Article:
"It may actually cause a backsliding [in polls], particularly if Republicans were to gain in the 2014 midterm elections, if the White House were to turn over to the Republicans and the skeptical voice becomes louder," Krosnick said.

How to use the 'bully pulpit'?

Others question whether Obama has any sway at all over the public. He's no longer the fresh face of politics, after all, calling for post-partisan solutions. To many conservatives, he's an ideological firebrand -- a super-liberal pursuing environmental policies that stand to trade coal-fueled boilers for windmills.

Any mention of climate change will be designed to excite Democratic voters in a midterm election year, when low turnout is expected, said Neil Newhouse, who served as Mitt Romney's pollster during the last presidential election campaign.

"The interest in this issue is very narrow," Newhouse said.

Perhaps Democrats agree. Senate Majority Leader Harry Reid's (Nev.) campaign sent a one-question survey to supporters yesterday asking what they think Obama should talk about in his speech. The choices included income equality, Social Security, creating jobs and balancing the budget. Climate change wasn't on the list.

When it comes to swaying public opinion, some pollsters think movies, talk radio and mainstream media have roughly the same influence as a president. Attitudes might go up or down when all those things work together, but generally a politician is unable to move the needle all alone, said Lydia Saad, senior editor at Gallup.

"That has to permeate somewhere," she said of Obama's effect on people's perceptions. "But I just don't think that's the biggest factor right now, without the president really using his bully pulpit more extensively."

The numbers seem to back her up. Roughly the same number of people are concerned about warming now as in 2009, when Obama took office. The high point happened just before then, at the end of President George W. Bush's second term.

Weather speaks louder than words

Different factors can push those numbers up or down, but they tend to stay within a certain range, Saad said. "Climategate" and other efforts by climate skeptics to challenge the science probably had a dampening effect. But she said the most persuasive message is the weather.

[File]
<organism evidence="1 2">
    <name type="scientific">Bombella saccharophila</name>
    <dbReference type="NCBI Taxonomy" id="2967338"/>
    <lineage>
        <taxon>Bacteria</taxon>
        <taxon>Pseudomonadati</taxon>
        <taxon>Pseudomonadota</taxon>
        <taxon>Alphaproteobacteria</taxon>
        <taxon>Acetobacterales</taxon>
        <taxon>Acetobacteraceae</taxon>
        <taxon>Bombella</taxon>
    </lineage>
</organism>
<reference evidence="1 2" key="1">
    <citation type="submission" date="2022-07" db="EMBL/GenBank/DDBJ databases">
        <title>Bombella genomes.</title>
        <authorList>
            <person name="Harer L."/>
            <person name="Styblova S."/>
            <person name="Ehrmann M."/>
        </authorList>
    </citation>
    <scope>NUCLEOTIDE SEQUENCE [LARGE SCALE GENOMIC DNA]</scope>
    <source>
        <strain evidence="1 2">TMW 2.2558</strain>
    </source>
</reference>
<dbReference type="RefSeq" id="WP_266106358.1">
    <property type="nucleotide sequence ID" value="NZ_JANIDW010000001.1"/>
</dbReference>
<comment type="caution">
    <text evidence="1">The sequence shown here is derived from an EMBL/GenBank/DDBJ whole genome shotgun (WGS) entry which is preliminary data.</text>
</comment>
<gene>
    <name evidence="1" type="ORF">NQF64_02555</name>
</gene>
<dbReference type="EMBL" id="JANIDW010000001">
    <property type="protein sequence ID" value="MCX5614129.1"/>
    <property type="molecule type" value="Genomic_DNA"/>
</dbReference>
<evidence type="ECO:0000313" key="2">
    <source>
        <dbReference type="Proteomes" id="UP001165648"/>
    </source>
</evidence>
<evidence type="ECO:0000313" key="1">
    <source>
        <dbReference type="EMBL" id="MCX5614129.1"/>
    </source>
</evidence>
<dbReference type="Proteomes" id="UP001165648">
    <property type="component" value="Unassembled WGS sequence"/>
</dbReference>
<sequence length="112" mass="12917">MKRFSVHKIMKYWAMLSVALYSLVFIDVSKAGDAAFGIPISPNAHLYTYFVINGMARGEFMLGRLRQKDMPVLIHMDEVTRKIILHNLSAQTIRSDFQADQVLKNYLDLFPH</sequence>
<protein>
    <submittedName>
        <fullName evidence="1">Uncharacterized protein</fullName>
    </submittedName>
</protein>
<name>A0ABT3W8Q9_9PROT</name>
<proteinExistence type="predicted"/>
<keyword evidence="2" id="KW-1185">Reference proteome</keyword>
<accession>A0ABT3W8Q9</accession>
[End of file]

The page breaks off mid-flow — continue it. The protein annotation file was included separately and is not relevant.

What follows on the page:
"Year across year, sometimes the differences depend on whether it was a cold or warm winter," Saad said.

Heather Zichal, who recently stepped down as Obama's top climate and energy aide, suggested that Obama's objective is meant less to convince Americans that climate change is happening and more to make the case for action.

In that vein, she wouldn't be surprised to hear Obama zero in on lawmakers who question the science.

"The whole push on climate deniers, I think, is incredibly important because it helps build the logical conclusion: If you accept the science, you can't have no plan to tackle it," Zichal said last week.

In last year's address, Obama pointed to a drought that was choking the nation's middle, wildfires that raged in the West and the flooding of Superstorm Sandy. He got it right, said Eileen Claussen, president of the Center for Climate and Energy Solutions.

Today, when Obama speaks during a severe cold snap that's settled across much of the nation, it's important for him to focus on the impacts of climate change, not the scientific stuff that's jabberwocky for most Americans, she said.

Even then, it will be difficult to sway people's attitudes. Climate change is something they need to experience for themselves.

"I think you have to keep pointing it out, and at some point the physical changes will get to more and more people," Claussen said. "But can he change anyone's mind by talking about it? I don't know."